This wonderful Earth Day-themed poem can be found in The Poetry Friday Anthology for Celebrations: Holiday Poems for the Whole Year compiled by Sylvia Vardell and Janet Wong (Pomelo Books, 2015). As a class, we brainstormed the “beautifuls” and “funnies” of our vernal pool — the soothing sound of birds, salamander smiles, many shades of green, eggs like Jell-o…

Vernal Pool beautiful and funny

Using our list, I selected one from each category (so many gems to choose from!) — beautiful, shiny water and funny frog games of Hide and Seek and Peek a Boo — to be used. Thesaurus.com helped us generate some more striking words — sparkling for shiny, comical for funny.

Vernal Pool, You Are (2)

It will be fun to create more “beautiful” and “funny” pairs using their ideas. Stay tuned!

I hope you’ve been following along the journey of the 2018 KidLitosphere Progressive Poem, a fun annual collaborative project lovingly begun in 2012 by poet/author Irene Latham. This poem has magically, and quite literally this year, been growing right before our eyes daily during the month of April. This year we are following along the journey of Jasmine, a seed, and her companions Moon and Owl. Jasmine, from a long line of poet’s jasmine, began has begun making her way in the world, and has at long last found her poetic voice! The process has been fascinating to follow and I was excited to dive in for the first time with line eighteen. I hope you will follow Jasmine’s journey for the remainder of our Progressive Poem month by clicking on the blogs in the list below.  I can’t wait to see what happens next!

April

2 Jane at Raincity Librarian
4 Michelle at Today’s Little Ditty
Jan at bookseedstudio
6 Irene at Live Your Poem
7 Linda at TeacherDance
Janet F. at Live Your Poem
11 Brenda at Friendly Fairy Tales
12 Carol at Beyond LiteracyLink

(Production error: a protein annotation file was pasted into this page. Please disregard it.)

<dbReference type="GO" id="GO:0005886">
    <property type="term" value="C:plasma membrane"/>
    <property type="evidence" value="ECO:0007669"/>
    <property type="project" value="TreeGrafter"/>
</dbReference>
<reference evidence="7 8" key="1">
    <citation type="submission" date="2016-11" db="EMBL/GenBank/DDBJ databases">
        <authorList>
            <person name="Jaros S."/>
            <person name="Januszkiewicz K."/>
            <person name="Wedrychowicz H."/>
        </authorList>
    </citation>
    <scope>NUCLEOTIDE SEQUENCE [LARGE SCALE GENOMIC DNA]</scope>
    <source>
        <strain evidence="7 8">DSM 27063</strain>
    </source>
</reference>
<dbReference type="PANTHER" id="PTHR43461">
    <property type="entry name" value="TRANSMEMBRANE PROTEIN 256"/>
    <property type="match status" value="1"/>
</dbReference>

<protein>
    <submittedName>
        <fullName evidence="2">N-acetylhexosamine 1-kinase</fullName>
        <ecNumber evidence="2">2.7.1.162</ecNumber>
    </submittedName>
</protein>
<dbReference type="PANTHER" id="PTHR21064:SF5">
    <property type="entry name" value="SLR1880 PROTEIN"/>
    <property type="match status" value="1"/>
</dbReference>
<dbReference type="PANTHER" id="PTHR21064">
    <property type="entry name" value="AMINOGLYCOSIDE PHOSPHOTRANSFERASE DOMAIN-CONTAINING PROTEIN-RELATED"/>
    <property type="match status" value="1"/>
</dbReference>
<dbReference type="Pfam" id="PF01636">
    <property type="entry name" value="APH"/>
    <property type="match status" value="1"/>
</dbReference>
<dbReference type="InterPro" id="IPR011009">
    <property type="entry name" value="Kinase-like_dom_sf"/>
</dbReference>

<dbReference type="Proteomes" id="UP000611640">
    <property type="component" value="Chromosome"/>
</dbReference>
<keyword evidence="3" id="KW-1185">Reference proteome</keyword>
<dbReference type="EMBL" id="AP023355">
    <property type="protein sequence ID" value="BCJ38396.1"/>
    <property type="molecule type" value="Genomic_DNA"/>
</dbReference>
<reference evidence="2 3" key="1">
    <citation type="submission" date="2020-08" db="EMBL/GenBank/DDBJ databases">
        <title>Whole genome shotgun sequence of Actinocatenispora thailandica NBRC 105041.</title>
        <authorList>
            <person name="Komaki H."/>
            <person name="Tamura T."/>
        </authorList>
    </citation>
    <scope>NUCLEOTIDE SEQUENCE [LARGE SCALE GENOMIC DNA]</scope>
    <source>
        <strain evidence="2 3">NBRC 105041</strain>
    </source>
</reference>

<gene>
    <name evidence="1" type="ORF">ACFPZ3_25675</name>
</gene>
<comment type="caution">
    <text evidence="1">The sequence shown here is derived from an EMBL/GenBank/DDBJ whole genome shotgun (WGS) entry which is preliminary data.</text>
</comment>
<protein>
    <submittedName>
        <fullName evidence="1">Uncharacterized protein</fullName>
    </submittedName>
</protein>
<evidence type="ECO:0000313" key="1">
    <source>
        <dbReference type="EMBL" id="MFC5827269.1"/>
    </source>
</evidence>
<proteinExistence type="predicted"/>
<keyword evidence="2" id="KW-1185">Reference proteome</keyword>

13 Linda at A Word Edgewise
15 Donna at Mainely Write
16 Sarah at Sarah Grace Tuttle
18 Christie at Wondering and Wandering
19 Michelle at Michelle Kogan
20 Linda at Write Time
23 Amy at The Poem Farm
24 Mary Lee at A Year of Reading
26 Renee at No Water River
27 Buffy at Buffy’s Blog
28 Kat at Kat’s Whiskers
29 April at Teaching Authors
30 Doraine at Dori Reads

*******************************************************

This post is part of my personal National Poetry Month celebration. I hope you’ll join me in sharing your favorite poetic gems throughout the month of April whether they are written by you, your students, or another poet.

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A Message for #EarthDay #NationalPoetryMonth #NaPoWriMo

Happy National Poetry Month! This month I am tagging along with poet/author Amy Ludwig VanDerwater during what has become her annual NPM Project. You can click here to learn more about this straight from Amy! This year she is writing and sharing a new poem every day, each highlighting a different poetic technique, but keeping the same subject. Her challenge, 1 Subject 30 Ways, is also a bit of an informal book study and master class, as she’s using her fall 2017 release Poems Are Teachers (Heinemann) as her guide. Join us!

Today’s poetic technique chosen by Amy is to end with a message. My subject is, and will be all month-long, vernal pools. It’s Earth Day today, so if ever there was a day for messages, this is it. In reflecting on the poems I’ve written throughout this month-long challenge, I often end with a message.